We have moved to Japan!


Good news, everyone! Schorsch is now living and working at OIST, Okinawa, Japan. Don’t worry about his wooden body, the Lab he’s in has a nice dry atmosphere and he shares it with a lot of far more expensive stuff. So far he’s doing a good job, but the fancy new place with ocean view has a steady cold breeze from the AC above so i will have to do something about that.

He survived the 14hrs+ in a plane with minor injuries on Z. Luckily the parts that broke were meant to break in case of failure and i am quite proud that there were no further problems due to the loose, rocking Z-axis. X and Y arrived fully working, even the lines haven’t jumped off any bearing.  Remember to fix EVERY part that can move when you put your Printer on an international trip!




Ok, Schorsch can print @ 220 mm/s and up. But since even PLA quits at these speeds the last layers of this gear are printed at 40mm/s… The first and  the middle part of that gear were printed with 100 – 220 mm/s (first layer ~20mm/s) to see how it works. You can’t really call it ‘printing’ since straight ‘printing’- moves look like normal rapid moves. The result is fightening ugly. I don’t think it is a good idea to print at those speeds. But it’s nice to know that Schorsch could.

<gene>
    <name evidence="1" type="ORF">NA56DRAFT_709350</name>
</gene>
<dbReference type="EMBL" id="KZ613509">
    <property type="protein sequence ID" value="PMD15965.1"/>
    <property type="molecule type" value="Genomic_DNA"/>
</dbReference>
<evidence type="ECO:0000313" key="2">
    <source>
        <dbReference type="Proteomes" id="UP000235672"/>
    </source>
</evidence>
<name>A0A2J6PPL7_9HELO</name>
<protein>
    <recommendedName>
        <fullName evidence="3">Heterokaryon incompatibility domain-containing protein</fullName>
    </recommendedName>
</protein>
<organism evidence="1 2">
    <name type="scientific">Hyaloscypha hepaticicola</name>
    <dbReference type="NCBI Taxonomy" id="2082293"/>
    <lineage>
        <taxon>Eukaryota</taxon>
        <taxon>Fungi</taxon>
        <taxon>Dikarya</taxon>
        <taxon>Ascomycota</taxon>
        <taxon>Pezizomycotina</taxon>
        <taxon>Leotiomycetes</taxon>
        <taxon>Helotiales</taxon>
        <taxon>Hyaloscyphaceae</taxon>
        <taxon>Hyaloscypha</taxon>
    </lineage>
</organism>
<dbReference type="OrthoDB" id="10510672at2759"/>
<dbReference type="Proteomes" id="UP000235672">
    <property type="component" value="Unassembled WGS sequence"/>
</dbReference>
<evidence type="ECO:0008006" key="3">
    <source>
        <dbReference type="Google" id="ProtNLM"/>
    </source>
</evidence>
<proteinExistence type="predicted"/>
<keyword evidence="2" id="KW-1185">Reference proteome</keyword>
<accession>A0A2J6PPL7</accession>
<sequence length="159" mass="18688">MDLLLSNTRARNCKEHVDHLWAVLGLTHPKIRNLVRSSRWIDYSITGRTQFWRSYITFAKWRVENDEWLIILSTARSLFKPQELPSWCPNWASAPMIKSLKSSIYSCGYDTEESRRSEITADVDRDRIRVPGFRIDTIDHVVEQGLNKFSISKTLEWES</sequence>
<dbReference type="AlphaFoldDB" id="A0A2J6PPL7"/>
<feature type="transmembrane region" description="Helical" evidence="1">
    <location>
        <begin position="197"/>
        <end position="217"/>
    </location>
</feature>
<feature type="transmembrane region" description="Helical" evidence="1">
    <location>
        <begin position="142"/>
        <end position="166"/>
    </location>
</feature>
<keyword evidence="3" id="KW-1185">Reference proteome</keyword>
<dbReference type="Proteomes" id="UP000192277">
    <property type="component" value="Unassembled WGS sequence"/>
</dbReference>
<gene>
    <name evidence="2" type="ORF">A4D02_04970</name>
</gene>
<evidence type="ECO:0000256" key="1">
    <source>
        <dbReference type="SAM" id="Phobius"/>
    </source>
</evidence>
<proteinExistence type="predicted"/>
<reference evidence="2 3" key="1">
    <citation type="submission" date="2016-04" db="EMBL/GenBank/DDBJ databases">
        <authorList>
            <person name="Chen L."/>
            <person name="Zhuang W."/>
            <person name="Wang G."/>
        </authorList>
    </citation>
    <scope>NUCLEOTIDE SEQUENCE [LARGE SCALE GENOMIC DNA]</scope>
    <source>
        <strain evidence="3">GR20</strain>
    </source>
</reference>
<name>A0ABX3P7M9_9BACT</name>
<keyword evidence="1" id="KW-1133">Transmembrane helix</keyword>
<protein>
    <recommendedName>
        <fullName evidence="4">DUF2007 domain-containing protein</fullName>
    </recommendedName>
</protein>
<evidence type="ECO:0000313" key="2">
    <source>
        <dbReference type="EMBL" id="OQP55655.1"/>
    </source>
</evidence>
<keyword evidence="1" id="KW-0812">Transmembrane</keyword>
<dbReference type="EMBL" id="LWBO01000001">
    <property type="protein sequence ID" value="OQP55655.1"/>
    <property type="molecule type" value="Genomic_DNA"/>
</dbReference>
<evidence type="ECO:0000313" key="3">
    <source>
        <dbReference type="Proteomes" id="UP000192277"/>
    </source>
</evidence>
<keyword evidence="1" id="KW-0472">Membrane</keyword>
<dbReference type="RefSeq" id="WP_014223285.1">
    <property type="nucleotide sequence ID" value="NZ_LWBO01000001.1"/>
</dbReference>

It’s done.


Dear world, i did it! I finally did it! I redesigned my printer. Today it printed it’s first things. Straight things, round things, 100% filled things. Now a case.

To be honest, i kept the old four-corners-four-motors-Z-axis… I just wanted to see new Schorsch printing! And how he does…


But of course i ran into some struggles: Broken wires stopped the heatbed, the temporary magnet for the X-endswitch damaged the switch causing Schorsch to grind madly in the corner and finally loosing the A-line. While dealing with that i figured out that it is a good idea to move the head free with my hands to feel if there is a problem with the lines. If it misses one bearing it is much harder to move – prints start normal but at some rapid move it will loose many steps – and makes you a nice piece of crab. When both lines are jumped off – well, i din’t know.

For today’s over-night-print i reduced Schorsch’s speed to 350mm/s @ 10000mm/s² printing @38mm/s. I noticed the motors lost steps when heated +50°C. Maybe i reduce the current a little. 500mm/s schouldn’t be a problem with only one Hotend.


Old Schorsch is now part of new Schorsch. New PSUs wait to replace the old chinese 1150W PSU on the right and the 15V for the heatbed. As you can see i am still stuck with 200x200mm²… enough to print its new Z.

btw. I removed the door of the nightstand because it was too loud.

Here’s new XY


That’s right! New Schorsch is a 60’s nightstand that will leave future archaeologists clueless. The final dimensions are 345 x 205mm². An idea with consequences that kept me awake too long yesterday was to place the Y-endstop at Ymax – only the bugfixed RC of the actual (dec 2015) marlin firmware can handle that with coreXY enabled. The other branches kept Y useless after hitting Ymax…

While researching that problem i found a lot of people using or building coreXY-based printers – yeah! Some of them even use fishing-line! Strike! Now i’ll wait for more old-furniture-printers…